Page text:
Engineering & Mining Journal

JUL 2019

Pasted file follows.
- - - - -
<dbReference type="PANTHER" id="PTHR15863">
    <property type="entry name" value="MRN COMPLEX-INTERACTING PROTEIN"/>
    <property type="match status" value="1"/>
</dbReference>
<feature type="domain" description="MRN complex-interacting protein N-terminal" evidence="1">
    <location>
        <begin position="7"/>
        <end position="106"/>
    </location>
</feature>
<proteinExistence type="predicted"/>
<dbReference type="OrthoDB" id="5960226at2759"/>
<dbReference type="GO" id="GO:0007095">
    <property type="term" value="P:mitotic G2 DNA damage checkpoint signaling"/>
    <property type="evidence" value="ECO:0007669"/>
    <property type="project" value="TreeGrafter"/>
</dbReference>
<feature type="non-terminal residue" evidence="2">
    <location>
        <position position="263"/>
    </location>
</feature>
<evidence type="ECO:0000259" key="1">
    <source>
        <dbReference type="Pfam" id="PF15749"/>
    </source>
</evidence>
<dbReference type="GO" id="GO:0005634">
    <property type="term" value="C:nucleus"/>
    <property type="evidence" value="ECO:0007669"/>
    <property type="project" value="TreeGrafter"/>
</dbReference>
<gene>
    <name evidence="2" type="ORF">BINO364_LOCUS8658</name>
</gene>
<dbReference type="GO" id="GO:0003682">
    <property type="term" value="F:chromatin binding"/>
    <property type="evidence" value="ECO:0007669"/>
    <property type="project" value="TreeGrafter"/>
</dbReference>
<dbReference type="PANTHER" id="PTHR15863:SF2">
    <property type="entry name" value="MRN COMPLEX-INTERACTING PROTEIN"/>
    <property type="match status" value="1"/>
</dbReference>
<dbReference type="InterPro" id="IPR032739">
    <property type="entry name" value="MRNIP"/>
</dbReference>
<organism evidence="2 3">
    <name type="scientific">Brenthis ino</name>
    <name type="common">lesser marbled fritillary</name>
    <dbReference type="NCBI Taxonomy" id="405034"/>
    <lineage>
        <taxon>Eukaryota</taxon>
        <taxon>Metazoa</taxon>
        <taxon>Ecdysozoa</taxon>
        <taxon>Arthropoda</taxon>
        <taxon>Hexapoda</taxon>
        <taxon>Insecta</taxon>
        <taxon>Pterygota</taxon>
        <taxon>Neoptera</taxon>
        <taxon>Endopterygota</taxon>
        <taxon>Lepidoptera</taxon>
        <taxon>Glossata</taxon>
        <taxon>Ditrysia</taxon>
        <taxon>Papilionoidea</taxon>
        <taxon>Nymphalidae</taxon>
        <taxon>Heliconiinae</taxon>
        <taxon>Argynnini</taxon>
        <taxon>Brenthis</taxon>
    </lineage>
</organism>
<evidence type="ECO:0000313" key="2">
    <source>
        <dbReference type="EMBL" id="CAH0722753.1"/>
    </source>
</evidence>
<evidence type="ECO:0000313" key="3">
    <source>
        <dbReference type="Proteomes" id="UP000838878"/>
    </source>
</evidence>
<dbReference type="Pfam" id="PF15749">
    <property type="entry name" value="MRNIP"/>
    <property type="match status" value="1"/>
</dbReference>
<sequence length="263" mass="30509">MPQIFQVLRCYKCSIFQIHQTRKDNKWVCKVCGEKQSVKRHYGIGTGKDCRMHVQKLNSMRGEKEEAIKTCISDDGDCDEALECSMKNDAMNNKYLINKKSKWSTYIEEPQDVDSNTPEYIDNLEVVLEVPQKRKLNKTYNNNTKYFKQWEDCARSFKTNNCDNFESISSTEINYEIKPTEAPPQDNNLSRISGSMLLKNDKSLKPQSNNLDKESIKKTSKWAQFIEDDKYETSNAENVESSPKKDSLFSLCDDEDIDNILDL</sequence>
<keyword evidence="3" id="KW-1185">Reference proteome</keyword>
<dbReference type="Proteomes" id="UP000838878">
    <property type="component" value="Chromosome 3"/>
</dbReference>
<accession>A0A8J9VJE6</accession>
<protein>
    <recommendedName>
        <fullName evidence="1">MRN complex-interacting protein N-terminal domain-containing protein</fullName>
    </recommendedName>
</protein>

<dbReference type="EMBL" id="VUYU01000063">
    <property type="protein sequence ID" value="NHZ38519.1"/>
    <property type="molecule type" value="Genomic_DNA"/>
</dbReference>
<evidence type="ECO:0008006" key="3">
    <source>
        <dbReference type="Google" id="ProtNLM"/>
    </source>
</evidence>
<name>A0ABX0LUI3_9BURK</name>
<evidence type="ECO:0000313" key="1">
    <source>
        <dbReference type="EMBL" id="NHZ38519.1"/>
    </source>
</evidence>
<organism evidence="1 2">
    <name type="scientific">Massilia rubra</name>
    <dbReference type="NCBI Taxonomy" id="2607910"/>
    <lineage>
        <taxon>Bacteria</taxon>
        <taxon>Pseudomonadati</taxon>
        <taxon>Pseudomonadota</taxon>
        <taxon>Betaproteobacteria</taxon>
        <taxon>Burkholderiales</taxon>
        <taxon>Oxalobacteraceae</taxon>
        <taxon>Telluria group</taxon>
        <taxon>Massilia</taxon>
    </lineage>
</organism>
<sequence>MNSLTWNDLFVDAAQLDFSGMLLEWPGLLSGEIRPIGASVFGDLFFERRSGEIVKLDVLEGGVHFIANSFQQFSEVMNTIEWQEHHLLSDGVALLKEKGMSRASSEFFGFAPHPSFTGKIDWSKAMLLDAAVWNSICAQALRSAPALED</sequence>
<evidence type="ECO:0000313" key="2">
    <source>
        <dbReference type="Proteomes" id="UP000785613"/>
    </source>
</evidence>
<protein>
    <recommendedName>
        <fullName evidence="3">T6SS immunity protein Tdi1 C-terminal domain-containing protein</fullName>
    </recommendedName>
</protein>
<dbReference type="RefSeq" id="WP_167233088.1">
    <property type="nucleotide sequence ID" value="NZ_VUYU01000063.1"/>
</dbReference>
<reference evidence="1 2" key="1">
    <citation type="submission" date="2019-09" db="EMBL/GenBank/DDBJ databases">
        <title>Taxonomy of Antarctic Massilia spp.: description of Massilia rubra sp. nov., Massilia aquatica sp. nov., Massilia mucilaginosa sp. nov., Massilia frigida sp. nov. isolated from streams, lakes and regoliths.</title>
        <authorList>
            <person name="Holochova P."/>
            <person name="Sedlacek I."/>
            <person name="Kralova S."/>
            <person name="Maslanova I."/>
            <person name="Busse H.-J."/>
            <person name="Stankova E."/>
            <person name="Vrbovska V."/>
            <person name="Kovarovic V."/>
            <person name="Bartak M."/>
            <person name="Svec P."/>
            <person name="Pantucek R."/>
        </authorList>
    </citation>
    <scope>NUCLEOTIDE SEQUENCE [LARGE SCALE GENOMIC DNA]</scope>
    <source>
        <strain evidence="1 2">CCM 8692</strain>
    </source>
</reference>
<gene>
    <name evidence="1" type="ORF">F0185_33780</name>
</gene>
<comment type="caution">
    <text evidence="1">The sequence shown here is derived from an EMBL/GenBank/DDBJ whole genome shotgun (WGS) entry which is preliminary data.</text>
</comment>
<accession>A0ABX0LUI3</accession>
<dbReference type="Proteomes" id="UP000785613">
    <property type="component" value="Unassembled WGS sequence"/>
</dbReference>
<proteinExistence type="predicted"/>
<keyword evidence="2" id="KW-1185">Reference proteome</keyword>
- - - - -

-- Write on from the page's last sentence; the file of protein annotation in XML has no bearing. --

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TAILINGS FILTRATION 36 E&MJ • JULY 2019 www.e-mj.com greatly increase the size and number of plates, achieving a filter volume three times that of existing filters using the industry-standard 2-m x 2-m plate size. Likewise, large plates made from high- strength fiber-reinforced composite materials enable thinner construction than current standard polypropylene plates, which offer light weight but low strength. The new type of plate, although more mechanically complex than conventional plates, will result in shorter filter pack length, reducing the filter press footprint, and would enable a significant increase in plate quantity – from a typical 80 to 100 plates served by a single-ended feed mechanism to 160 plates fed from both ends. These features, combined with 1) drastically reduced dewatering time and elimination of the need for an air blow; 2) open/close travel times twice as fast as existing models; and 3) improved filter cake consistency due to multiple feed ports will provide filtration cycles 20% to 50% quicker than those of tra- ditional plate and frame filters, said Hille. Perhaps equally important, these innovations are expected to deliver higher filter availability with run times of greater than 90% along with reduced maintenance needs, resulting in low unit operating costs. It's also anticipat- ed that a change from use of draped fil- ter media, with attendant problems of mechanical failure causing by flexing and abrasion at the chamber perimeter, to clamped nylon media that lies flat in the chamber will eliminate that type of wear and increase media life. Hille said testing at Newmont Gold- corp's Marlin and Peñasquito mines had achieved 6,000 cycles of media life to date and shown that the fast-filtered tailings cake could be successfully and efficiently mixed with waste rock on the tailings conveyor to form GeoWaste. The GeoWaste did not liquefy on a convey- or belt for distances up to 10,000 m. In fact, said Hille, testing showed that filtered tailings alone could be trans- ported via conveyor for a reasonable dis- tance without liquefaction and isolated within a GeoWaste stack, if necessary. The key technical objectives of New- mont Goldcorp's mine testing of Geo- Waste were aimed at determination of its non-saturation characteristics — the ability to retain water yet still behave like a self-supporting sand-gravel pile; and its capability to achieve reduced oxygen flux — decreasing the likeli- hood of air reaching sulphide particles in rock and causing oxidation. Accord- ing to Hille, results to date show there has been no measurable seepage from GeoWaste piles at either mine test site. The O 2 content in the GeoWaste pile dropped to 0% at depth from 21% in less than six months while a waste con- trol pile measured greater than15% O 2 . Planning and Proactivity Todd Wisdom, FLSmidth's director of tailings solutions–mining, said the keys to controlling operating expenses asso- ciated with large filter presses are plan- ning and proactive maintenance. Oper- ators should select efficient machines that can provide high availability at a reasonable level of energy consump- tion. Quick ramp-up is another consid- eration: "If you just spent $2 billion on a new mine, are you going to want to take four years to start up the plant?" Wisdom said. "Nobody is going to be happy about that." Proactive maintenance is crucial for high availability. The company recom- mends, as part of a proactive mainte- nance approach, a 12-hour shutdown every two weeks, during which filter inspection, hydraulic maintenance, valve or seal replacements, feed pump maintenance, pipe or hose replace- ments and instrument calibration can be performed. Other proactive program events include plate pack changeouts on a scheduled cycle count, and routine tasks such as walkarounds, greasing or bolt tightening that can be done while the filter is running. Wisdom said FLSmidth designed features into the 5-m x 3-m EcoTails filter such as sensors in each plate that can wirelessly transmit a signal and illuminate an external LED to quick- ly identify a plate that needs service. Semi-automated plate handling systems for batch-refurbishing stacks of plates are available for users with unique site conditions, such as operations at ex- tremely high altitudes where strenuous manual labor is difficult, for example. Planning for variability is also im- portant. "Nobody operates a mine to make tailings, it's just what's left over from the production process," he point- ed out. Depending on what part of a mine the ore is coming from, concen- trator throughput and feed character- istics can change. "Understanding the amount of variability you may see in your mine, and knowing approximate- ly when you're going to see it, allows you to plan ahead to optimize opex spending." Looking beyond the filter assembly itself is also important, according to Wisdom. Can filter pumps and valves be accessed conveniently and safely for regular inspection? If filter pumps or valves break down or wear out, are spares available? If the plant has one overland conveyor for tailings that is fed by a single chute, will a malfunc- tioning chute bring down the entire concentrator? Does the plant setup have sufficient surge-handling capa- city to absorb scheduled or unplanned filter system downtime? "In my opinion, when it comes to large-volume filtration, opex is king," particularly for large operations with decades of mine life ahead of them, he concluded. A cake sample from the test rig. By adding waste rock to fast-filtered tailings, the resultant GeoWaste can be tailored to achieve optimum moisture content.

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